This book of essays addresses an important issue of liberalization of service trade in South Asia. It examines seven individual country cases of India, Pakistan, Sri Lanka, Bangladesh, Nepal, Maldives and Bhutan.In addition, there are three other chapters, an Introduction by Saman Kelegama, a South Asian Perspective by Rashmi Banga and a final chapter on domestic regulation and General Agreement on Trade in Services (GATS) by Parashar Kulkarni.The discussion is somewhat limited by data availability and some ambiguity of South Asian Governments as to what they are seeking to achieve under the GATS framework and in opportunities for both multilateral and regional trade. Little is said aboutunilateral or (autonomous)liberalization given the focus of the volume on regional issues.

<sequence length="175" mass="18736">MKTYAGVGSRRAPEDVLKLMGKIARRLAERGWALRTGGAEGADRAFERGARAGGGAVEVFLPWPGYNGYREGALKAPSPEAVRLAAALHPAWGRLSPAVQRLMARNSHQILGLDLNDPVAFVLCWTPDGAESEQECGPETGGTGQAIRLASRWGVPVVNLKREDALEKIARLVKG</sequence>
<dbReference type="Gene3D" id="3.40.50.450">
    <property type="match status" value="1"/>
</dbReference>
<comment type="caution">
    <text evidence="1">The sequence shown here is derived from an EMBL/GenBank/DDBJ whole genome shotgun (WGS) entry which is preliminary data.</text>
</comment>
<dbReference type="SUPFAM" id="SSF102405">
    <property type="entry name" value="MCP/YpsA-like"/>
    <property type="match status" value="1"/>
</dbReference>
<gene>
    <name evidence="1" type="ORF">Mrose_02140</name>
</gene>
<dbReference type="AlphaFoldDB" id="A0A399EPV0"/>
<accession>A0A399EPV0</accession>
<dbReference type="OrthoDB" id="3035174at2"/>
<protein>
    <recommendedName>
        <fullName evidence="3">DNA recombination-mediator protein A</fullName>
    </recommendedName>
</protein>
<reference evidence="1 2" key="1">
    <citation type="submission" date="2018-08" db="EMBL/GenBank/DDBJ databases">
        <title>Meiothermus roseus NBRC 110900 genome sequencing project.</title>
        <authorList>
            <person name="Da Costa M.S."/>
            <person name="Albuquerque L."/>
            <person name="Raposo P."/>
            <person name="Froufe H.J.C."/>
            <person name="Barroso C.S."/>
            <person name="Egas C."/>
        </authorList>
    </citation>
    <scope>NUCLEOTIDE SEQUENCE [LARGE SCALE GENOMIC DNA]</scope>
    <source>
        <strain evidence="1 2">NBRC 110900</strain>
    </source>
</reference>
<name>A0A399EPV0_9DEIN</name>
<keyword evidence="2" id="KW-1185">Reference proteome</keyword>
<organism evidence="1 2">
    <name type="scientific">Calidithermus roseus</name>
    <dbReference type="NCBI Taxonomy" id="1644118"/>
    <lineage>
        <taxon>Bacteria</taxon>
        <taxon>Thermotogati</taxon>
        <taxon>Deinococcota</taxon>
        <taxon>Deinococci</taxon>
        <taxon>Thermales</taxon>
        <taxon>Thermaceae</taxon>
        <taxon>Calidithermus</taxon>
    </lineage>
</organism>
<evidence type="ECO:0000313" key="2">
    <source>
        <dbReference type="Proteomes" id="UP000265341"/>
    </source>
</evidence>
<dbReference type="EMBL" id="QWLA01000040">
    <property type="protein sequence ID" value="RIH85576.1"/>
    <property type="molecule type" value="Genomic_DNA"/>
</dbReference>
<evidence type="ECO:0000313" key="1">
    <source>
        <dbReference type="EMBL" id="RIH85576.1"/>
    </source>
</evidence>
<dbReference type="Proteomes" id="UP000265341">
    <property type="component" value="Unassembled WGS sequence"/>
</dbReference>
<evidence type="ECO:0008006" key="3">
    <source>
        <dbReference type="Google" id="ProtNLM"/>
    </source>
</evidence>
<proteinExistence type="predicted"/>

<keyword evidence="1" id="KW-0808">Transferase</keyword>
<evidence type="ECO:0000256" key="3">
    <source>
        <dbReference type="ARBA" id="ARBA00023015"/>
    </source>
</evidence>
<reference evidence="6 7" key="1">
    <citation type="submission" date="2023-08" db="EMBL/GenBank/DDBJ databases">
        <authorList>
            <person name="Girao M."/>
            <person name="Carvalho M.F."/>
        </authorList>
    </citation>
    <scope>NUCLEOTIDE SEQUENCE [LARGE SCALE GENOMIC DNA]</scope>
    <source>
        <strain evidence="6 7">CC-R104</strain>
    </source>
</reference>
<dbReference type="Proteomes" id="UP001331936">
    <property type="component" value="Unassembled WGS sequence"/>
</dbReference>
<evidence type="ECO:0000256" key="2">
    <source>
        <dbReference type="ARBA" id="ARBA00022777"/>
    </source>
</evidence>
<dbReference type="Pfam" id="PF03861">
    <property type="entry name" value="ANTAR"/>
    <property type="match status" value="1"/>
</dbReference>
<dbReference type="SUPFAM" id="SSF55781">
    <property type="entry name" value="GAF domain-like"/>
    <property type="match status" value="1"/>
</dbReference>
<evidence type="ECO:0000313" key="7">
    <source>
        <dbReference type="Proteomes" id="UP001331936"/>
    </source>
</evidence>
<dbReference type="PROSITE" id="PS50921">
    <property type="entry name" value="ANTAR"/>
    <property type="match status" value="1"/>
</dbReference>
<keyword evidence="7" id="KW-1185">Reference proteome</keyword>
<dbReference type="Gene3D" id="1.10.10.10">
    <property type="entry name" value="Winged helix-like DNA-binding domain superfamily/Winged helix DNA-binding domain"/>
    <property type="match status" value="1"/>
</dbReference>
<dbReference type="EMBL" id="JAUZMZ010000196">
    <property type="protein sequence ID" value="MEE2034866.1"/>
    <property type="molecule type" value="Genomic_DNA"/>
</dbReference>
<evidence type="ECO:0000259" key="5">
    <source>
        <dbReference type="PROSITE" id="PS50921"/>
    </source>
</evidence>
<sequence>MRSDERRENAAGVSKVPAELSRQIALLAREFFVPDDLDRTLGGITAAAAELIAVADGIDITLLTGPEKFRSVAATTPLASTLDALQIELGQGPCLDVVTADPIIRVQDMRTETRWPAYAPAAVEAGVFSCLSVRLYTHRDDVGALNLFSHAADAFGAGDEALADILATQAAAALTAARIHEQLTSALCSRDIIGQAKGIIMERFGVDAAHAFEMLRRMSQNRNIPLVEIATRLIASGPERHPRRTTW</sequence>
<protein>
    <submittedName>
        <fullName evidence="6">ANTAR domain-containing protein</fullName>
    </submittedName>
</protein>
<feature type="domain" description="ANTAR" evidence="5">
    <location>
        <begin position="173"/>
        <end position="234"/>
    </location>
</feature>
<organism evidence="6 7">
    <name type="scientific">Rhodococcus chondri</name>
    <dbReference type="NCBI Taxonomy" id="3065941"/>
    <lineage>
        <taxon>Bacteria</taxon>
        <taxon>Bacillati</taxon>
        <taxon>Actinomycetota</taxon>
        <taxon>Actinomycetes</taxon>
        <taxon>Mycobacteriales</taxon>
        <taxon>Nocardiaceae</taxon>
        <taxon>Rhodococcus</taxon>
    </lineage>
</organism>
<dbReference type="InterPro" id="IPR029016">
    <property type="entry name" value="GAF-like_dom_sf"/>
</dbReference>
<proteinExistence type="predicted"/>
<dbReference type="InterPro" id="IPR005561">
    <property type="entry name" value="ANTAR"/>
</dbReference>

Services liberalization is a difficult topic since it is not confined to transactions at the border, typical of goods trade. Besides it is not possible to precisely identify the nature of the service that is offered, as to its content and value. Kelegama takes a more pragmatic approach to the issues under discussion and clarifies them in a lucid manner. Of course his task is made difficult due to the absence of a single framework of reference for the country authors and the disparate quality of the papers. Nevertheless, the introductory chapter does credit to a difficult discussion of the central issues of services liberalization. One small peeve that this reviewer has is that there is no symmetry in the presentation of the opportunities and risks. One gets the impression that risks are exaggerated and the opportunities are underplayed. That is not surprising given that South Asia has not been known to be particularly enthusiastic for trade liberalization.Besides, this position has received support fromthe United Nations Conference on Trade and Development (UNCTAD), which continues to champion import substitution in a more sophisticated way compared to its past positions.India was a bulwark against trade liberalization in the past and gave in only in 1991 in the throes of a macroeconomic crisis. Sri Lanka broke that mould when it liberalized trade in goods in 1977 but it has not followed it up with a more open agenda for trade liberalization. India reaped many benefits including raising the GDP growth rate to 6–8 per breaking away from the ‘Hindu rate of growth’ identified by the famous Indian economist, Raj Krishna in the 1960s.